Plus, Strange keeps running away a lot.
It's like that dream where you keep running but can't reach your destination.
Strange manages to survive long enough to knock one of the cultists through a magical door (These Sorcerers really love their teleportation magic, don't they?) and change the dial, stranding her in the middle of the Sahara Desert.
The action in this movie is very frantic and fast-paced, but very imaginative, showing off Strange's ingenuity.
After some more struggling he strands the other cultist in the Amazon, leaving him to face Kaecilius alone.
The fight moves around the Sanctum until it reaches the room full of magic items and Kaecilius seems to delight in making Strange suffer.
Which actually works out in Strange's favour, since it smashes the glass case housing the Cloak of Levitation.
A.K.A. Marvel's version of the Magic Carpet from Aladdin.
Triumphant music time.
With the Cloak's help he manages to restrain Kaecilius with some other artefact, giving them some time to chat to each other.
Basically, Kaecilius is afraid of dying and of letting the Earth die too, even if that death is a very good and long way off. His solution is to help move the Earth into the Dark Dimension, which as I mentioned exists outside of time, meaning it would continue to exist forever.
Kaecilius continues to talk, saying that the Ancient One betrayed them and used forbidden magic to extend her lifespan.
The conversation gets derailed when Kaecilius notices that Strange has lost his sling ring, just in time for his cultist to come back.
Why didn't the Cloak protect him from that one like it did the others?
The cultist follows a bleeding Strange through the corridors, but is waylaid by the Cloak just as he's about to strike the finishing blow. With the Cloak wrapped around his head, he drops the sling ring, allowing Strange the opportunity to teleport away and get some medical help.
And three guesses where it is he goes.
I was wondering how they'd shoehorn the romantic interest back into the movie.
Palmer gets Strange into an operating room, but he very quickly loses consciousness.
Luckily for him, that's not actually a problem.
So his Astral Form can wear a copy of the Eye of Agammotto, but not his sling ring?
Just as Palmer is operating on him though, the cultist shifts to his own Astral Form and chases Strange. Thus begins another fight, this time on the Astral Plane. Whilst Strange is being operated on.
Just as Palmer uses a defibrillator to restart his heart when it stops (Defibrillators don't actually do this in real life and I'm sick of fiction constantly telling us that they do), the electrical pulse through his body seems to hurt the cultist.
So Strange asks Palmer to up the voltage.
This has the unexpected but useful effect of causing the cultist's soul to explode.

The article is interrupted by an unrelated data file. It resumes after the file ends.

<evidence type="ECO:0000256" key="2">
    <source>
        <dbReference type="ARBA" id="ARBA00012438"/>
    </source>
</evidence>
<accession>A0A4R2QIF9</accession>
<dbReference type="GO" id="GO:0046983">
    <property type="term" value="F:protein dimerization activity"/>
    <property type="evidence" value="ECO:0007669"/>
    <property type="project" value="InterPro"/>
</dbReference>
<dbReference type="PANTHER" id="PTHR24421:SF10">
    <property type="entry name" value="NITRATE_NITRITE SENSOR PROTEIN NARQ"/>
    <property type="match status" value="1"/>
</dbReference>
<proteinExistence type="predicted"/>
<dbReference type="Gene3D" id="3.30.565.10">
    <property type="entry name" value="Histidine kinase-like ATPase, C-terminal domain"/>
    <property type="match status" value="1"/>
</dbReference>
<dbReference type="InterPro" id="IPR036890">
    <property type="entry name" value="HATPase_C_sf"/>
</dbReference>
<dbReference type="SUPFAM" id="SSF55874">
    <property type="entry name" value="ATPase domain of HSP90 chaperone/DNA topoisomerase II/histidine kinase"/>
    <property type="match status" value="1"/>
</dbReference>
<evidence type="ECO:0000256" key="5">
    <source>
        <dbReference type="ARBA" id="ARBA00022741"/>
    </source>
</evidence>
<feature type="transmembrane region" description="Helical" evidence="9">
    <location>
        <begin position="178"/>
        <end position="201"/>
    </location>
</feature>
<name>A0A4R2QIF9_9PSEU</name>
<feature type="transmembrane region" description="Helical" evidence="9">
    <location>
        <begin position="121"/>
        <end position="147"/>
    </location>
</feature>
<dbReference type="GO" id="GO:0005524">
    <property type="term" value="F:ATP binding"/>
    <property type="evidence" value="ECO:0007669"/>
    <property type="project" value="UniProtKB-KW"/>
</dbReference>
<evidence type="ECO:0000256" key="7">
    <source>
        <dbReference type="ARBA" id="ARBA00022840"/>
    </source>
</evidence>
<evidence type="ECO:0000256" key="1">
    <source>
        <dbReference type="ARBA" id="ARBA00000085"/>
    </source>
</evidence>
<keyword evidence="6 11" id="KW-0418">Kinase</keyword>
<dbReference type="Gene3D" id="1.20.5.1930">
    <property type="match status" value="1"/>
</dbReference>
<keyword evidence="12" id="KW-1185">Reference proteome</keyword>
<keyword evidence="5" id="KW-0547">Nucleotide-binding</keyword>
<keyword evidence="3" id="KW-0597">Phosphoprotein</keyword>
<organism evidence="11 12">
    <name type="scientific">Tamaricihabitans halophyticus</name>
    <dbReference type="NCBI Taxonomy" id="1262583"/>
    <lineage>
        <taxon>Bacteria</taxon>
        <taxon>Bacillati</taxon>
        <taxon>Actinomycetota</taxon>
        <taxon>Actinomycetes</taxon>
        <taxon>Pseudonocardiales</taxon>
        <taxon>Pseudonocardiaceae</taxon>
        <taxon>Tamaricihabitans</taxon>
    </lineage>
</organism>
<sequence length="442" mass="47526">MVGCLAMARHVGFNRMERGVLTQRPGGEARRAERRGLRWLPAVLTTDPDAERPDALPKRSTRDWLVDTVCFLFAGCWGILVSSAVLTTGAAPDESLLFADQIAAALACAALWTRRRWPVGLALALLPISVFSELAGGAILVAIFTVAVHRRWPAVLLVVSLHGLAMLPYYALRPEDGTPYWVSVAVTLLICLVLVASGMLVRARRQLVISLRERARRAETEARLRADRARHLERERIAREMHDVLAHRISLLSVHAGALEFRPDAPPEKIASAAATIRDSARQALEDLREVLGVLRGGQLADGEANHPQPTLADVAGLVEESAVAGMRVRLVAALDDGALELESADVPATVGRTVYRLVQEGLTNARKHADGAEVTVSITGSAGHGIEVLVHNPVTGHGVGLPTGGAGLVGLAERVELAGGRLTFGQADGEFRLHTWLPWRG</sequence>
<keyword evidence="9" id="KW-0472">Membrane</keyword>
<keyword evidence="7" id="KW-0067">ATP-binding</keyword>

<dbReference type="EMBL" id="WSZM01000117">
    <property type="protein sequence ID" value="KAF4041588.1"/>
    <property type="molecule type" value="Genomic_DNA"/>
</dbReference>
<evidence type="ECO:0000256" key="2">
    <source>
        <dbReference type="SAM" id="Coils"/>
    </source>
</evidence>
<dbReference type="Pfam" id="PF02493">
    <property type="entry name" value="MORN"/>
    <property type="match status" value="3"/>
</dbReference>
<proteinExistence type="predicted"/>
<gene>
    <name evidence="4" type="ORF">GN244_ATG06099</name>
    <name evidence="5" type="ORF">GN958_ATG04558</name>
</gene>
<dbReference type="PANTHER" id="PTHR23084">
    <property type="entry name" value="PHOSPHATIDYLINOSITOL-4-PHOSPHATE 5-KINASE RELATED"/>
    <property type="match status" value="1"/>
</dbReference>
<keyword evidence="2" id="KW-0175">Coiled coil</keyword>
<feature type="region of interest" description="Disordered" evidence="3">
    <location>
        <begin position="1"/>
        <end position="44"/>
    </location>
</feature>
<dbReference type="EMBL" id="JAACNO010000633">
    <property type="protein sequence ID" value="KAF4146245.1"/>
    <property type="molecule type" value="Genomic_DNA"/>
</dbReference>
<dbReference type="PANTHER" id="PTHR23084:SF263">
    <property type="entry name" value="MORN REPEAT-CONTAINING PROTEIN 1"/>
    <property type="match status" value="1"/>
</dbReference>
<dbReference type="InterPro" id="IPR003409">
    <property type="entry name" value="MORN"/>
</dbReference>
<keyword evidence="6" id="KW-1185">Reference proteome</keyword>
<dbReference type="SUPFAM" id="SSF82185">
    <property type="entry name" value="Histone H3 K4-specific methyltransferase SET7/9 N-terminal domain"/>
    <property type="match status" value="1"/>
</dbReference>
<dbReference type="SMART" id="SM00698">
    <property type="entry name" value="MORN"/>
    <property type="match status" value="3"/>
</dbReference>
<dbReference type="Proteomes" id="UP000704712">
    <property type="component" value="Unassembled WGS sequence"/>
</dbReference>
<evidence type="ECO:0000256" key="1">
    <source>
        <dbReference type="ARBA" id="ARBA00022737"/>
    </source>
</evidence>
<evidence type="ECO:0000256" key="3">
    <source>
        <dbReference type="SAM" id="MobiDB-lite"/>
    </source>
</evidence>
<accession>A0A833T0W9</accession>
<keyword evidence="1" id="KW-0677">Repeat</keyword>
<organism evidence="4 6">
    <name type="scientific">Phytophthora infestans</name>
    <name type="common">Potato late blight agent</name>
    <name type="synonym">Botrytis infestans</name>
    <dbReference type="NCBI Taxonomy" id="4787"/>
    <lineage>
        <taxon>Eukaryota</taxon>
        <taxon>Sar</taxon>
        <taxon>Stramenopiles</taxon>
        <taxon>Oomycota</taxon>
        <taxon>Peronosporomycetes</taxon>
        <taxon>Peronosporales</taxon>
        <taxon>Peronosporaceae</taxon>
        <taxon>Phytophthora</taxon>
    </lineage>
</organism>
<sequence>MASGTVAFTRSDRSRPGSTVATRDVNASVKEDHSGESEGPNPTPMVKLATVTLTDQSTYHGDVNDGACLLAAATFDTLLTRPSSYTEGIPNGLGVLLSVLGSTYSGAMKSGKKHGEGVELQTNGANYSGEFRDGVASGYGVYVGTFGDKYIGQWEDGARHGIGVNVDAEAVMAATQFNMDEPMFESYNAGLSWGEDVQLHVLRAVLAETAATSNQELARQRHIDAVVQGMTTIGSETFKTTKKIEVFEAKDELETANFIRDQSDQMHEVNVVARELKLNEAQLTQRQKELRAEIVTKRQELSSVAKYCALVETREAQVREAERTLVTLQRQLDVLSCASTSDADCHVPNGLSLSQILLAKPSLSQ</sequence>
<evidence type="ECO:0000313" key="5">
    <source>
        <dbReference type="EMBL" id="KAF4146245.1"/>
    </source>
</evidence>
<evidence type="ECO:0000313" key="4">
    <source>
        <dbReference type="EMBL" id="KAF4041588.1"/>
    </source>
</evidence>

So massive bolts of electricity kills souls? I'll keep that in mind.
Wait, what?
Don't worry about it.
Strange explains to Palmer everything that's happened, which of course sounds absolutely crazy when spoken out loud.
Especially the part about the magical portal that he opened up in the mop closet.
This scene looked really cool in 3D.
When Strange returns to the Sanctum, he finds the cultist's corpse, which rather upsets him. Also upsetting is the absence of Kaecilius, who has taken the time to escape.
Before he can truly process what's happened, Mordo and the Ancient One enter and congratulate/thank him for protecting the New York Sanctum. The Ancient One offers him the role of Master, but Strange turns her down.
Angrily.
They argue abut the ethics of killing people to defend the universe. Mordo and the Ancient One lean very heavily towards a 'Whatever it takes' mentality, whereas Strange points out that he's a Doctor and took an oath.
Meaning this movie spends more time on the ethical and emotional ramifications of killing than any other superhero movie from the last decade.
Well, except for The Dark Knight, but where that was clunky and badly done (And outright contradicted by the actions of the people who did reflect on it), here it's given the full weight it deserves.
When this guy isn't being a dragon, he's a darn good actor.
Their argument gets rather heated and Strange calls out the Ancient One's hypocrisy, banning people from using certain practices which she herself uses. Namely, she draws upon the power of the Dark Dimension to prevent herself from ageing.
To be fair though, it's not like she could bottle it and sell it as a skin cream.
Mordo asks her if this is true, but instead of answering she leaves to gather reinforcements for when Kaecilius returns.
She apparently does a very bad job of it though, because he's there within moments to destroy the place.
And they've almost completed the spell before anybody even notices them. The heroes aren't very alert, are they?
Just as Kaecilius finishes the spell, Strange banishes everyone present to the Mirror Dimension, since from there Kaecilius cannot affect the real world, so the spell has no effect.
Which at first seems like a great idea, until Mordo reveals that the Mirror Dimension is closer to the Dark Dimension than ours is, and so the Zealots are more powerful than normal.